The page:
Durban’s rot uncovered

2012-02-08 00:00

FORMER eThekwini mayor Obed Mlaba, ex-municipal manager Mike Sutcliffe and a host of top city managers have been fingered in a damning forensic report that has finally blown the lid on financial mismanagement and alleged graft in KwaZulu-Natal’s economic heartland.

With a whopping 53% contribution to the province’s GDP, the state of local governance in the eThekwini metro has been a matter of concern, but problems were allowed to continue for years, with the Msunduzi Municipality regarded as the problem child.

Amid sustained media reports about alleged corruption and complaints about a small clique of politically connected buddies winning tenders in eThekwini, the province stepped in ahead of last year’s local government election and instituted a forensic probe.

This after damning reports by the Auditor-General (A-G), the city’s own audit committee and an internal investigation were rubbished by some of the city’s top officials.

The long-awaited Manase forensic report was tabled yesterday in a closed sitting of the full council by KZN Co-operative Governance MEC Nomsa Dube, although councillors were only given an abridged version.

As expected, it fingered Mlaba in a multi-million rand waste disposal tender at the Bisasar Road landfill site, which also reportedly involved his family members.

He was reported last year to be actively seeking a stake in the project, allegedly telling a potential partner that it was “his retirement plan”. There was also alleged collusion between municipal employees and the preferred bidder.

It was found that the awarding of the tender had been “grossly compromised” and that certain municipal employees should be further investigated for negligence and/or collusion with the preferred bidder.

It was recommended that the tender process should start afresh. Mlaba's fate remains unclear, however.

The report also recommended that Sutcliffe, whose reign as municipal manager ended on January 3, should face criminal prosecution for not reporting certain fraudulent and corrupt activities to the police in terms of the Prevention and Combating of Corrupt Activities Act. He is also alleged to have contravened the Municipal Finance Management Act (MFMA) by not promptly reporting irregular expenditure in writing to the mayor, the MEC and the A-G.

The municipality may also try to recover money from him. In terms of the awarding of controversial scarce skills allowances to senior managers, there was no evidence that Sutcliffe had acted irregularly or beyond his mandate.

The report also recommended disciplinary action against the following top officials:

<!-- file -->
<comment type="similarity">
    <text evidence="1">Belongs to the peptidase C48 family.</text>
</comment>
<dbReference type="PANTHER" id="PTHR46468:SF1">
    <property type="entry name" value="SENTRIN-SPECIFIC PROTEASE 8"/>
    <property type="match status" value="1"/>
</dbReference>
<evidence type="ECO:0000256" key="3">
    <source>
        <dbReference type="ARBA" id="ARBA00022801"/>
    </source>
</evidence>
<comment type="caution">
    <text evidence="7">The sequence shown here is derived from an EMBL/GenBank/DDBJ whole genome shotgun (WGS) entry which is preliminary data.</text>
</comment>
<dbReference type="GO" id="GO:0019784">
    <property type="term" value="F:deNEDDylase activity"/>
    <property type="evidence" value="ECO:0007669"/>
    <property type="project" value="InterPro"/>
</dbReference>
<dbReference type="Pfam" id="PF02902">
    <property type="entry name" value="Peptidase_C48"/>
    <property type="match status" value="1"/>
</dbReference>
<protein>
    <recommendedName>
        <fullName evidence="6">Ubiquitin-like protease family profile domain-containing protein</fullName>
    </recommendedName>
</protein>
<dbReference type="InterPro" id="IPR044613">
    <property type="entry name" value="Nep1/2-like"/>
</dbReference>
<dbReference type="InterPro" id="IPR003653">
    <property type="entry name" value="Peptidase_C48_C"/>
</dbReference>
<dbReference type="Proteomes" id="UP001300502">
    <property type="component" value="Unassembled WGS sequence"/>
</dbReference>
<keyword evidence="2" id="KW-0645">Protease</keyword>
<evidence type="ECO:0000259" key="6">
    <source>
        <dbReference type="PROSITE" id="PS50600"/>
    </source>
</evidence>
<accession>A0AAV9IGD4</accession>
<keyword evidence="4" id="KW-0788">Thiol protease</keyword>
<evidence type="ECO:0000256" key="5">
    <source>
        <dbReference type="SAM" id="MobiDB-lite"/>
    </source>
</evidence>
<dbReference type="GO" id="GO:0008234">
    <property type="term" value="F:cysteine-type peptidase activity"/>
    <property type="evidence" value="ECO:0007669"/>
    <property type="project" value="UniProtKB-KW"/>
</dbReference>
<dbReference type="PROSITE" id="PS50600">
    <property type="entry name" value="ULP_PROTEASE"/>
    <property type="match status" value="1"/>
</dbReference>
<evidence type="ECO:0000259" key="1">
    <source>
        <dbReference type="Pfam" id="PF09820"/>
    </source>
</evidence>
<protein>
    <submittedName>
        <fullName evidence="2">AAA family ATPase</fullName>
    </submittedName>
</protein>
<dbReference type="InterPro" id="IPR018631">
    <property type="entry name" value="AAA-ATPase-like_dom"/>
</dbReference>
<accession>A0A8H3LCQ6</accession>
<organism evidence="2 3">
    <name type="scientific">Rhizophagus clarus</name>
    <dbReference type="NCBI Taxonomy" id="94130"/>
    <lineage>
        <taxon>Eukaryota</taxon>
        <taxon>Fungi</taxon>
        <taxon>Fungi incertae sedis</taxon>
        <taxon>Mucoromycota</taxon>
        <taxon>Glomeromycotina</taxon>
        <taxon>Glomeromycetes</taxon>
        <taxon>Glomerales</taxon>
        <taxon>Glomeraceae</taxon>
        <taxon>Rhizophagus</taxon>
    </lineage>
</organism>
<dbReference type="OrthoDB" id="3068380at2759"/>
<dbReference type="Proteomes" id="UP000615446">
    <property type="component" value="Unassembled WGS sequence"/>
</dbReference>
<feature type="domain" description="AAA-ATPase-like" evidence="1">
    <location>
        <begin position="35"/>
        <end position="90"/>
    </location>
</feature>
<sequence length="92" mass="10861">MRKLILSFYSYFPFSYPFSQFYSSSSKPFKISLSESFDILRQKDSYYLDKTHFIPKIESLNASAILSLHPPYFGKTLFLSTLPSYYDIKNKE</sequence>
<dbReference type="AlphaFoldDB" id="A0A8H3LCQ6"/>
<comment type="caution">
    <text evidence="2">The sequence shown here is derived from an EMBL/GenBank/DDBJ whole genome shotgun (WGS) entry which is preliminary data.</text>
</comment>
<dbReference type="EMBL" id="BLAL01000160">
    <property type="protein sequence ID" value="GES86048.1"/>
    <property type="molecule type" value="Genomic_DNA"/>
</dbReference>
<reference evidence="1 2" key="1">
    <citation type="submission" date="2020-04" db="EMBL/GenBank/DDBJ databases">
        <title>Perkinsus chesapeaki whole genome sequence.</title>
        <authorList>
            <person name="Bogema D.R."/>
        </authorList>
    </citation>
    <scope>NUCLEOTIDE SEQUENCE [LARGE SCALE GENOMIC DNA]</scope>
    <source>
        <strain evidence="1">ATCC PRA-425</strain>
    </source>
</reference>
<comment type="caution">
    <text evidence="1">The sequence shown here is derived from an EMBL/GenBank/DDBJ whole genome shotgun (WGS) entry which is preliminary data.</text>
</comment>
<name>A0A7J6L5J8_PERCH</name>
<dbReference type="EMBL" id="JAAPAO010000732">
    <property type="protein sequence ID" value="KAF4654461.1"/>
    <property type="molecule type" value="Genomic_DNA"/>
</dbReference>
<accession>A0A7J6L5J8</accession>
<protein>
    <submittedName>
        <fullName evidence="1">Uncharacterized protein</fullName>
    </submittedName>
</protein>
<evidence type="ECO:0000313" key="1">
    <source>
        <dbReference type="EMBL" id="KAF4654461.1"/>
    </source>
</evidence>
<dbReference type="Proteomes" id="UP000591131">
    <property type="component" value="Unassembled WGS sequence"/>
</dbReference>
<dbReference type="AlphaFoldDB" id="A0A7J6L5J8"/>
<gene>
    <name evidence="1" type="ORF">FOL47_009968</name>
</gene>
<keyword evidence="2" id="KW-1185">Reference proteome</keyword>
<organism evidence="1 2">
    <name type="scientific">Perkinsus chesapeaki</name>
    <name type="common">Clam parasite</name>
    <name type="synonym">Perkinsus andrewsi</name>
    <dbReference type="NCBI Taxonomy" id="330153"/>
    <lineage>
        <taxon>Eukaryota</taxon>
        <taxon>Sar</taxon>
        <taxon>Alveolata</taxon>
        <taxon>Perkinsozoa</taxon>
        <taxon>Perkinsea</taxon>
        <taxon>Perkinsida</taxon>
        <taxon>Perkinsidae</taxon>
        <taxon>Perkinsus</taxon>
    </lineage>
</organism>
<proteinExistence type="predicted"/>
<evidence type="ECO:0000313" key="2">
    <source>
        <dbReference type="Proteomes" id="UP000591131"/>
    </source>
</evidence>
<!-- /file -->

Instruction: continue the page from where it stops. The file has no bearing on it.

• Deputy city manager (treasury) Krish Kumar is alleged to have contravened the MFMA by not taking all reasonable steps to prevent irregular expenditure.

• Deputy city manager (infrastructure) Derek Naidoo is alleged to have contravened the MFMA in a similar way. He is also accused of non-compliance with the metro’s supply chain management (SCM) policies as well as failure to exercise due care.

• Housing head Cogi Pather is similarly accused of non-compliance with the metro’s SCM policies and the MFMA, and failure to exercise due care.


Pather and other housing officials are also liable for irregular expenditure.

The report makes it clear that housing is the main problem division in the metro, responsible for R428 million out of the metro’s R532 million irregular expenditure identified by the A-G in the municipal financial year ending on June 30 last year.

•  The report recommended that the head of geographic information and policy, Jacquie Subban, face disciplinary action for negligence resulting in duplicate payments, as well as the irregular awarding of two contracts to H20 Networks for the installation of fibre optic cable by way of Section 36 emergency tenders.

It said that the awarding of the contracts to H2O should be investigated by the municipality. Some of the top managers implicated in the report, including Naidoo and Kumar, said they could not comment as they had yet to see it.

Kumar said: “I would like to say that whatever we have done, we did in the best interest of the city and as far as fraud and corruption goes, we were not involved.”

In his reaction, Mlaba told The Witness: “Once I have seen the report, I will have to call a press conference to tell my side of the story.”

Repeated attempts to reach Sutcliffe, Subban and Pather were unsuccessful.

eTthekwini municipal spokesperson Thabo Mofokeng said the city’s new municipal manager, Sbu Sithole (the former Msunduzi administrator), and the mayor, James Nxumalo, would hold a press briefing today.

MEC Dube stressed yesterday that the investigation was not a witch-hunt against certain individuals, but was “intended to confront head-on some of the ills bedevilling this municipality and arrest the rot before it collapses this institution”.

She said it was important to note that no one had been found guilty.

The immediate tasks to be undertaken included:

• The council adopt the report and its findings and provide a comprehensive response within 21 days.

• Urgently institute disciplinary proceedings against all officials and councillors implicated in the report.

• Review and amend the composition of all bid committees.

• Recover council money from all those liable immediately.

• All disciplinary issues be instituted and finalised within a period of three months.

Dube also noted the 38 officials identified by the A-G to have been conducting business with the municipality had been disciplined, but that an additional 123 had since been found to have not disclosed their business interests and would have to be acted against.

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